Securing Computers Running Linux or Unix
To secure computers running Linux or Unix, install the latest patches and enable a firewall.
Most Linux and Unix distributions provide a way to update the operating system automatically via the Internet. Consult the documentation for your system to learn how to perform this operation.
Enabling Firewall Software
Most Linux and Unix distributions include a local firewall. Current versions of Linux use the iptables firewall. Standard firewall practice dictates that you deny everything and then allow only services that you require. Consult the documentation for your system to learn how to adjust the firewall rules to ensure that only the services you require are enabled.
Logs help you to reconstruct a timeline of events or system activity -- important information for responding to security incidents. To generate logs, you can run programs such as ssh and sendmail, and a mechanism called syslog can store these logs on your Unix or Linux machine. When storing these logs, the syslog daemon applies rules that are specified in the file /etc/syslog.conf. Typically, the system stores sequential logs in a set of files located in the /var/log directory. Because Unix systems rotate logs to save space, you must decide how long you want to retain your logs and adjust the /etc/syslog.conf file accordingly. Consult your system documentation for further information, because each system is unique in how it handles logs.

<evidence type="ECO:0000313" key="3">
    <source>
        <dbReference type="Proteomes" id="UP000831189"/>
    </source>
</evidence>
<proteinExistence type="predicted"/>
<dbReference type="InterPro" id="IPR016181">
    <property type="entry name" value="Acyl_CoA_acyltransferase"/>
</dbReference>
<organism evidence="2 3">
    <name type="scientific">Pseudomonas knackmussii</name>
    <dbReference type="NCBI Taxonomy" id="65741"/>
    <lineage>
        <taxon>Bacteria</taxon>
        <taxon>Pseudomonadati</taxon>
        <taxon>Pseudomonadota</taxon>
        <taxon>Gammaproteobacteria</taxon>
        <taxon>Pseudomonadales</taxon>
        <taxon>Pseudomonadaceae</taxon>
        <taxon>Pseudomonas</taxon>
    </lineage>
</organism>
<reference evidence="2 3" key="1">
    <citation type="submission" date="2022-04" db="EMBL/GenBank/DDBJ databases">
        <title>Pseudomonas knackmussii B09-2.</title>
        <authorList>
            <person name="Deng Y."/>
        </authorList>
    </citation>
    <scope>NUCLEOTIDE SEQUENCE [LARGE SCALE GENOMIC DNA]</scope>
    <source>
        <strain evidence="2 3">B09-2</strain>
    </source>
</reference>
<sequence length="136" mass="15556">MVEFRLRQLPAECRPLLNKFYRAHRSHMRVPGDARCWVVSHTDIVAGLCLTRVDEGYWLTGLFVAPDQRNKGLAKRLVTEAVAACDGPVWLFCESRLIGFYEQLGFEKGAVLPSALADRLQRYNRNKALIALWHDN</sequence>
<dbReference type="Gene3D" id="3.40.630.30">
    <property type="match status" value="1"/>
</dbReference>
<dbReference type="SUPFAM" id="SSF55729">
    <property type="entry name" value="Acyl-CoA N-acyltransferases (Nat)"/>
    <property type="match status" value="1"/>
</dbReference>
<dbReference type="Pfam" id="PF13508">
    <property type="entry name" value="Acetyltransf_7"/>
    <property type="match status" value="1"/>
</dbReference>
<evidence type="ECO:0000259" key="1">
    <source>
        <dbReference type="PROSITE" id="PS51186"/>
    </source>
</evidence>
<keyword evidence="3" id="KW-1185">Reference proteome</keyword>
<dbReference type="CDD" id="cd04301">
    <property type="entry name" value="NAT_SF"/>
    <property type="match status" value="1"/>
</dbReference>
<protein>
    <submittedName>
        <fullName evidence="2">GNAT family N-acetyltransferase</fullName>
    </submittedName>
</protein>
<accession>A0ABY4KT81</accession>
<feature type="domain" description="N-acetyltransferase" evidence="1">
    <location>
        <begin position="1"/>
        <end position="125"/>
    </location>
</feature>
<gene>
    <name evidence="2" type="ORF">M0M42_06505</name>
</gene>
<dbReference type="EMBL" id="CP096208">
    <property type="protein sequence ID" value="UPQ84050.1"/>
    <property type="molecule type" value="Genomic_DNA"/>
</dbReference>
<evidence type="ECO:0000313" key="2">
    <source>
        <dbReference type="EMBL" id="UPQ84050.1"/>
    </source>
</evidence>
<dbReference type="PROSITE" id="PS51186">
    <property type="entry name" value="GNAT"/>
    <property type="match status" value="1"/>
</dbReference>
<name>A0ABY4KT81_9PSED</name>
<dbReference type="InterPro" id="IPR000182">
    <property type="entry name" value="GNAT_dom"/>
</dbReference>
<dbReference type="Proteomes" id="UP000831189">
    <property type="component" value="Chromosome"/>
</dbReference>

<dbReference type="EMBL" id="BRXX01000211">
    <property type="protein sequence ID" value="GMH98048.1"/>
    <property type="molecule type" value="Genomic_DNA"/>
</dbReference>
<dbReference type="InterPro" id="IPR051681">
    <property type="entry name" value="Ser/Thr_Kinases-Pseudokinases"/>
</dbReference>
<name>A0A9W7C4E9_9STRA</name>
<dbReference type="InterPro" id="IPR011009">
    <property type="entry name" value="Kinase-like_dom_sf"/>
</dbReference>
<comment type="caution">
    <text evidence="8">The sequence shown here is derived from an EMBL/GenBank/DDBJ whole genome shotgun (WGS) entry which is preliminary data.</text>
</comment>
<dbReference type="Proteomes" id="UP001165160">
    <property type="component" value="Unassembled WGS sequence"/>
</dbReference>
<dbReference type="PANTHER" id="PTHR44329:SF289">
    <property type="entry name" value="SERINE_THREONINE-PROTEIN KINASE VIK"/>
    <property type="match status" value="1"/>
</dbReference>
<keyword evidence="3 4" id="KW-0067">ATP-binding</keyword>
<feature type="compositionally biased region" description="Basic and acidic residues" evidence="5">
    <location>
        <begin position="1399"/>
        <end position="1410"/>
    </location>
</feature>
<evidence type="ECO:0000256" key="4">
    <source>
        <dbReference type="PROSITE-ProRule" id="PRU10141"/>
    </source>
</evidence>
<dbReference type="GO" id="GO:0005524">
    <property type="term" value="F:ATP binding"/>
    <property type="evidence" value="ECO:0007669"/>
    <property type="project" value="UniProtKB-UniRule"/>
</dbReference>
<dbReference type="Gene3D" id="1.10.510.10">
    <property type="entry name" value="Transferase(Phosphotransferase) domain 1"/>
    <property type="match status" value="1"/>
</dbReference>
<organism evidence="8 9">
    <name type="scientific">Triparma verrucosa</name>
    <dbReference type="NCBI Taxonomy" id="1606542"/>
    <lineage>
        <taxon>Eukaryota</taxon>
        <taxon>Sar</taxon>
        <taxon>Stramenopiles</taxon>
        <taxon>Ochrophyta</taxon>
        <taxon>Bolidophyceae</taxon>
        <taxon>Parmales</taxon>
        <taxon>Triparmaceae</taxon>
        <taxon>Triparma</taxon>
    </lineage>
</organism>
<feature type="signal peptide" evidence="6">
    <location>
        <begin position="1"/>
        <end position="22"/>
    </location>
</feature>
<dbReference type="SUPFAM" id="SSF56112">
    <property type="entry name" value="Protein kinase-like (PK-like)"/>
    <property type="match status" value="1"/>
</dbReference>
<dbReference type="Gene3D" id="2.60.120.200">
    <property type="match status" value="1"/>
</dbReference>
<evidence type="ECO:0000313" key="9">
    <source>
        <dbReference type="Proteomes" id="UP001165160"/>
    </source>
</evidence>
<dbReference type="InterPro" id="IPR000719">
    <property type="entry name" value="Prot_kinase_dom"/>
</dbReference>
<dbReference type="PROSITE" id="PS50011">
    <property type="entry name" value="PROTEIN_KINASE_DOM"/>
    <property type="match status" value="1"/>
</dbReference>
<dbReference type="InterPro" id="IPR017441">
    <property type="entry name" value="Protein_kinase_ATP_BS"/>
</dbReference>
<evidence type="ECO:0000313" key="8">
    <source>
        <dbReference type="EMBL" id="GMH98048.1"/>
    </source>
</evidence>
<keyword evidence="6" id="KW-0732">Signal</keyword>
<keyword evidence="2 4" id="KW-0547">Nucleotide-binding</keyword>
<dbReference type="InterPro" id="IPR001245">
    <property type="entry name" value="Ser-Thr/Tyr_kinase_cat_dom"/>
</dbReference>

Related Linux and Unix Security Links
| Last modified
January 17, 2013